B ||---|---|---|-x-|---|---|-x-|-x-|---|-x-|-x-|---|---|---|---|---|---|---|---|---|---|---|---|---|
G ||---|---|---|---|-x-|---|-x-|-x-|---|---|-x-|-x-|---|-x-|-x-|---|-x-|---|-x-|-x-|---|---|---|---|
D ||---|---|---|---|---|---|---|---|---|---|---|---|---|---|---|---|---|---|---|---|---|---|---|---|
A ||---|---|---|---|---|---|---|---|---|---|---|---|---|---|---|---|---|---|---|---|---|---|---|---|
E ||---|---|---|---|---|---|---|---|---|---|---|---|---|---|---|---|---|---|---|---|---|---|---|---|
3 5 7 9 12 15 17 19 21


I then went to this handy website and entered in all the fretboard positions that according to my ear, fit with the music:

http://www.all-guitar-chords.com/reverse_scales.php

Turns out, I had found all seven notes by ear, D, Eb, Gb, G, A, Bb, C, which for the key of D it identified as D Phrygian Major. Now that I knew what scale I was using, I was able to write it out on paper and start coming up with some ideas for patterns to make it a little more fluid. What was interesting to me in this whole experience was how actually using the scale first creatively really motivated me to figure out the details, and that even though I had never heard of this scale before, I was still able to identify it by ear. When I jotted down the notes on the fretboard paper, every single one was in the scale. Just thought I'd share this long-winded story for those of you who find learning scales boring... sometimes coming at it from a completely different direction can be really rewarding.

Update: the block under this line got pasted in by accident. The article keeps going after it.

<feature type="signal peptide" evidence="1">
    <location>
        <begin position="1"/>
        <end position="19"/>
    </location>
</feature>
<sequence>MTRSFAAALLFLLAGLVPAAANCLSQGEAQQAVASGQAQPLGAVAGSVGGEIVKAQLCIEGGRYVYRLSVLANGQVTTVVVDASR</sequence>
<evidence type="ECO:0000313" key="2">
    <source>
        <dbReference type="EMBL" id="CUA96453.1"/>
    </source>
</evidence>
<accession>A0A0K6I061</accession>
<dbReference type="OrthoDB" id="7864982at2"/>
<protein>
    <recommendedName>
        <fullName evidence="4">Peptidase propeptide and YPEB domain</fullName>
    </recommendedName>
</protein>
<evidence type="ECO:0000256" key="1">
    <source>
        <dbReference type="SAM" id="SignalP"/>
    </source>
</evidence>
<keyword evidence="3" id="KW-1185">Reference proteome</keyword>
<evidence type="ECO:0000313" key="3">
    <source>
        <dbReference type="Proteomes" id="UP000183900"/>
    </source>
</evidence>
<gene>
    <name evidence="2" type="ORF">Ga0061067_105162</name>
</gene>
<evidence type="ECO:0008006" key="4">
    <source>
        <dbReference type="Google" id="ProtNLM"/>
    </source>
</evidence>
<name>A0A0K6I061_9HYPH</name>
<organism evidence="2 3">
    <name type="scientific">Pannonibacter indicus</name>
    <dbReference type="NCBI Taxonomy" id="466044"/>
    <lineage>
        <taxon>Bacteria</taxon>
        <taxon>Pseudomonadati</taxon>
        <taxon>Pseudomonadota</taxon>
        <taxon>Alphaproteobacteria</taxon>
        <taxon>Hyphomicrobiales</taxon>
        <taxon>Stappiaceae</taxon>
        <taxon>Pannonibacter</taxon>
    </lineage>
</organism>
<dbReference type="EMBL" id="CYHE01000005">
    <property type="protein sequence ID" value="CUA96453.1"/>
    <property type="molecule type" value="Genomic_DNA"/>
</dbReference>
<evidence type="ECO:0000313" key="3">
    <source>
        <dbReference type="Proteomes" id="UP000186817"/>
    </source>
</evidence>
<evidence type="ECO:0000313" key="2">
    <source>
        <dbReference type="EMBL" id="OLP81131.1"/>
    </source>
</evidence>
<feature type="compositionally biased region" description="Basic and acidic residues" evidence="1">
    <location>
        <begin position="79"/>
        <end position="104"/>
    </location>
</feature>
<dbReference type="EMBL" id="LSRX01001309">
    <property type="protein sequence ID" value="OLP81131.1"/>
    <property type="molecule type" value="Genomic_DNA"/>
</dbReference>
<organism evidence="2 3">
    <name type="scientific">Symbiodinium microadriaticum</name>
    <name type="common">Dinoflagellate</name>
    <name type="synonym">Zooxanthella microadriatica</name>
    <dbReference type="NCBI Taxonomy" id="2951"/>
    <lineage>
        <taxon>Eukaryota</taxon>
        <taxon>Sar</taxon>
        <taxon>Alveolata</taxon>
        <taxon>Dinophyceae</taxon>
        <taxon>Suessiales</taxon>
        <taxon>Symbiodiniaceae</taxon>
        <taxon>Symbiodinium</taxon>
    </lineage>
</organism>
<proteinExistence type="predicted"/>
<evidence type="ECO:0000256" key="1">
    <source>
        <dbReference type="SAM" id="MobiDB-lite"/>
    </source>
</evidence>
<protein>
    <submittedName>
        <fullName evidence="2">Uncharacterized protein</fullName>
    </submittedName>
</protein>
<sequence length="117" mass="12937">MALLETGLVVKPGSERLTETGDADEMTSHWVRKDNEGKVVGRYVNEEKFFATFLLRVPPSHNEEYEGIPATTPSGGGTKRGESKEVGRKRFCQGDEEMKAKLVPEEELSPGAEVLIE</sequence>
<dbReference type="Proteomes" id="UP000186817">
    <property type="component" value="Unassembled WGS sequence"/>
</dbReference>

Thanks for posting this. Very cool to hear about your process for learning and your experience learning how to use the Phrygian Scale.
# 20